I’ve always believed that being self-critical, both as an individual and as a nation, is a healthy thing, provided it’s not carried to extremes. I believe that the ability to be self-critical is necessary to any worthy ambitions or ideals, but those ambitions and ideals must be grounded in an honest and unclouded perception of one’s ability, resources and what one has achieved so far; all that, and a clear-eyed understanding of the social and cultural milieu and traditions informing it. Being intelligently critical of the achievements of one’s country’s literature is not the same thing as looking down (menghina) on the literature, or belittling it (memperkecilkan), or, in the words of Professor Muhammad Haji Salleh as reported by Utusan Malaysia, merendah-rendahkan martabat hasil karya sastera negara. The word menghina (which can mean “to insult” as well as “to look down on”), is interesting in this context; its usage by our sasterawans when reacting to criticisms of Malay literature suggest a touchiness that amounts to a complex – a “hina complex.” The sasterawan as a type is a creature of contradictions – he can be full of self-importance and boastful of his achievements or those of his country’s literature, and at the same time he can feel hina very, very easily.
My view of Malay literature (both modern and pre-modern) is that it has produced some interesting works, a few of them quite remarkable and which could be considered major in status. But by no stretch of the imagination could it be considered as impressive (in Prof Muhammad’s word, sehebat) as the literature of England, France or Japan. To anyone familiar with the literatures of the world (both east and west), the claim is so ridiculous that it is not worth rebutting by reciting chapter and verse. I realize that literary and aesthetic values cannot be divorced from their cultural context, and that notions of literary greatness are not totally universal. A particular literary work in any particular culture and therefore can only be fully appreciated by someone familiar with the literary tradition of that culture. This is particularly so if we are talking about literary traditions as linguistically and culturally wide apart as those of Europe and Asia.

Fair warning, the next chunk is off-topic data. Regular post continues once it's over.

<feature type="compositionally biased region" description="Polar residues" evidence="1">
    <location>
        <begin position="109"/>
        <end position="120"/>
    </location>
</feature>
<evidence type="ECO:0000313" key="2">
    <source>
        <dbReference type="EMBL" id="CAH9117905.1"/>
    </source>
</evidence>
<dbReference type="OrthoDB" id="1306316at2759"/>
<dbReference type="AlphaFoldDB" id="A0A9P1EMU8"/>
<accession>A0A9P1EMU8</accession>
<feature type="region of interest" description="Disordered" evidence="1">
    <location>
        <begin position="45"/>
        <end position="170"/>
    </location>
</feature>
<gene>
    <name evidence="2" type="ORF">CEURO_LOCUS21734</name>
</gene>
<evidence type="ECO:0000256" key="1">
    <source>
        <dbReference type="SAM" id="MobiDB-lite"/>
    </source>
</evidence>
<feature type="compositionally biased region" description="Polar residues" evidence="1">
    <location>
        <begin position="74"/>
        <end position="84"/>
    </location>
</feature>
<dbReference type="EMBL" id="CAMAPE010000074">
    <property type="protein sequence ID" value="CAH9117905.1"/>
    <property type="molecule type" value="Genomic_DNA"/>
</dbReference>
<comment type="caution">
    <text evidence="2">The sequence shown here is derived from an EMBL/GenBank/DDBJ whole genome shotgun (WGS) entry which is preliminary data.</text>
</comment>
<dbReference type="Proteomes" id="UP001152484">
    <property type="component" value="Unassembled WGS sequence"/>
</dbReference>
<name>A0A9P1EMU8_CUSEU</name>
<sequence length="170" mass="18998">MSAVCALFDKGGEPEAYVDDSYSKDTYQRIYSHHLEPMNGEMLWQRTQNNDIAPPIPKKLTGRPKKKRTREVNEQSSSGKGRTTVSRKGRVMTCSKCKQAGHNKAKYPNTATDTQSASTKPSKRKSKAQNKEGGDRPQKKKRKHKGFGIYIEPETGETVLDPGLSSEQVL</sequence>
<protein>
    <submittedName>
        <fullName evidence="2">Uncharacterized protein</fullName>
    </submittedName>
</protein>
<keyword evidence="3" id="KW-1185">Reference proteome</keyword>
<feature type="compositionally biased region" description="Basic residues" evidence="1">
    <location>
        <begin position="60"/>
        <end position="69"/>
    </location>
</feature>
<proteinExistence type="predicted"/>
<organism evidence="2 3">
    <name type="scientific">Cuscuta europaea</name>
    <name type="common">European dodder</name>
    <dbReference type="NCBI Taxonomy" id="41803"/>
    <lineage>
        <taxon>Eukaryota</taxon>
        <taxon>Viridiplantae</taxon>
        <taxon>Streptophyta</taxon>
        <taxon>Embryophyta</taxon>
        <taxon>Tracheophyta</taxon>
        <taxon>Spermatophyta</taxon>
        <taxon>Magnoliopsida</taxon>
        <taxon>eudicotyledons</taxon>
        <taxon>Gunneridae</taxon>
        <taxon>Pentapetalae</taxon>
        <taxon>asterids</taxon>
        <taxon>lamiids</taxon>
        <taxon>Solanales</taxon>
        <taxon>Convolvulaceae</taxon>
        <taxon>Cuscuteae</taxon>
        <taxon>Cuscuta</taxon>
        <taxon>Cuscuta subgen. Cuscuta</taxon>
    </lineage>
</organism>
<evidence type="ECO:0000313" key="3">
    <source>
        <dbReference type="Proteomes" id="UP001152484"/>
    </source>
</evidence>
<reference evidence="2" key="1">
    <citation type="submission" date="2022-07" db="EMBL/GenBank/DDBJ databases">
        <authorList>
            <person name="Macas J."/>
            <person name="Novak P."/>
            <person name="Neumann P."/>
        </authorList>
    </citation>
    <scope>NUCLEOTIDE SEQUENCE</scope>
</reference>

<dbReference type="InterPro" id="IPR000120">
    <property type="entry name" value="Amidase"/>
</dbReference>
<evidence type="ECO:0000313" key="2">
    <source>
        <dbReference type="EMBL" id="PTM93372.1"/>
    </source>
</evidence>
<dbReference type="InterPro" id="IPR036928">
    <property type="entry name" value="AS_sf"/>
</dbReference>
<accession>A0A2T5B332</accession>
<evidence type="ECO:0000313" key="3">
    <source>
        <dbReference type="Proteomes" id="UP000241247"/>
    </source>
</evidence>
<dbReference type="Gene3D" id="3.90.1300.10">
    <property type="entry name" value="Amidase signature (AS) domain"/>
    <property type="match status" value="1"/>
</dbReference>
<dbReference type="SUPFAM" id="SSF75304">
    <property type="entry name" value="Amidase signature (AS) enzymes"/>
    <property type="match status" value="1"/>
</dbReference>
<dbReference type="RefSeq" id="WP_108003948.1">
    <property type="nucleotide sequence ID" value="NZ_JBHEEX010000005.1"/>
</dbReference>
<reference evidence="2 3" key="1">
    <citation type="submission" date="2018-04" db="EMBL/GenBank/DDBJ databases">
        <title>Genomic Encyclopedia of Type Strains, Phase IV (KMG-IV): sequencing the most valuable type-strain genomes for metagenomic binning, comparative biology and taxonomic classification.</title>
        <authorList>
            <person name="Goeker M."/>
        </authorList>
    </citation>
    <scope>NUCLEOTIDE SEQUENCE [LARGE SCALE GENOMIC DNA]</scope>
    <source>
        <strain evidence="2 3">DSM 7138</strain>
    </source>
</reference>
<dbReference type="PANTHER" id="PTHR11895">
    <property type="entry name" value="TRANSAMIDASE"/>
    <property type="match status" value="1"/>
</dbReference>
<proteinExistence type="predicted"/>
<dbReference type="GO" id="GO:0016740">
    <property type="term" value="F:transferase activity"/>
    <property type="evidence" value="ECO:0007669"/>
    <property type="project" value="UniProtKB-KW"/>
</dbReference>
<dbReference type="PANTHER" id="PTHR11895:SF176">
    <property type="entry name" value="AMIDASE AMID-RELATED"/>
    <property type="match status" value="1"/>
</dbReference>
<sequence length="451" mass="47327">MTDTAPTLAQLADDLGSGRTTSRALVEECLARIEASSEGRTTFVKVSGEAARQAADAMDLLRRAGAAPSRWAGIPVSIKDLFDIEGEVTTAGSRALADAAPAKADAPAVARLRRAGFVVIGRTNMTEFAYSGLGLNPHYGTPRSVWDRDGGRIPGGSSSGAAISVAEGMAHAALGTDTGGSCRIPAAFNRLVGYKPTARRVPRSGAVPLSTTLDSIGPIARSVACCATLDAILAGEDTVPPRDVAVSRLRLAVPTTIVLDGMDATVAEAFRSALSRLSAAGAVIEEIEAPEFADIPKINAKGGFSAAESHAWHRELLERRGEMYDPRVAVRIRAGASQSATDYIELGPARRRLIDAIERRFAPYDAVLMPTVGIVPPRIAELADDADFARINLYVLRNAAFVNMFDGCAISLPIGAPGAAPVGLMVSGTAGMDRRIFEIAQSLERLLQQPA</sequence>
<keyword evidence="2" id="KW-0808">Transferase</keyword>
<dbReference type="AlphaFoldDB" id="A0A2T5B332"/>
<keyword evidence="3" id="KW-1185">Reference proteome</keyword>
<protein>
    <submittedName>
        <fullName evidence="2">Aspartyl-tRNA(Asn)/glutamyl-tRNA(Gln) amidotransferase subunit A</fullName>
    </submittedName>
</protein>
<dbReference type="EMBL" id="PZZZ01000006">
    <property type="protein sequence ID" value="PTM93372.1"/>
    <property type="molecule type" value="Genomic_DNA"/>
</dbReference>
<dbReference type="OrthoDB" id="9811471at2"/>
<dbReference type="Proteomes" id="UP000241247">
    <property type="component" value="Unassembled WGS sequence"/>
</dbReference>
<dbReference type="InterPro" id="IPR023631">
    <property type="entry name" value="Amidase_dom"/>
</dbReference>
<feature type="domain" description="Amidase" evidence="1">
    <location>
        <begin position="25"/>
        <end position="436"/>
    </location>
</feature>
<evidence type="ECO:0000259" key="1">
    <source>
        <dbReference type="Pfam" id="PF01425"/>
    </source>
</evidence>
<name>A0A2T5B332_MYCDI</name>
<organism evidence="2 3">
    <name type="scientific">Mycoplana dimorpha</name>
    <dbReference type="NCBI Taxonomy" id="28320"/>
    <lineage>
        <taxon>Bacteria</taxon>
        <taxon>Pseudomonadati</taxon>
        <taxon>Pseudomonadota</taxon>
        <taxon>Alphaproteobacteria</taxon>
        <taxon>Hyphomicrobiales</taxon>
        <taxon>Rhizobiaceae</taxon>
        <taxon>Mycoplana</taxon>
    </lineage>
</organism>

If the someone who is familiar with the literary traditions of a particular culture is a foreign scholar, then he must be able to transcend the values of his own native literary traditions and look at the subject of his study on its own terms, which means those of the literary tradition to which it belongs. If he can do this he won’t easily dismiss a work regarded as a classic by a particular culture as worthless as Sir Richard Winstedt did with the Malay classical romance Hikayat Hang Tuah which he called “an uncritical farrago of legends” and not much else. But this observation about the relativity of literary values is really applicable to traditional or “classical” literatures; that is, if we are talking about Malay literature, for example, it can only apply to its pre-colonial past.
In terms of form, modern Malay literature is largely influenced by the West. The short story, poetry, the novel, modern drama – they are all Western in origin. From the post-war craze for fictional realism to the current pursuit by one or two novelists of realisma majis (magic realism) – it’s all Western (including Latin America). This formal influence has been reinforced by the influence of Western tradition of literary criticism. There is not a single Western critical or theoretical idea that Malay critics haven’t heard of and applied with relish to local works. Thus, given the universality of modern literary forms and the critical values they imply, we can talk of essentially “universal standards” when judging the achievements of any particular literature (at least the post-colonial or modern part of it). I would still maintain this despite all the talk that has recently been heard about freeing our literary values and forms from the neo-colonial prison of “Western-centricism.” That talk is mainly noise - full of unexamined assumptions, contradictions and fashionable fantasies.
Talking of fantasies, I’m reminded of the recently concluded “fantasy event” called Kuala Lumpur World Poetry Reading (November 20-23). This poorly organized second-rate event (even the Malaysian papers criticized it) that was billed as a potential rival of well-known world poetry festivals such as those of Rotterdam and London, is another example of our sasterawans’ tendency to talk big but know little.
2 December 1992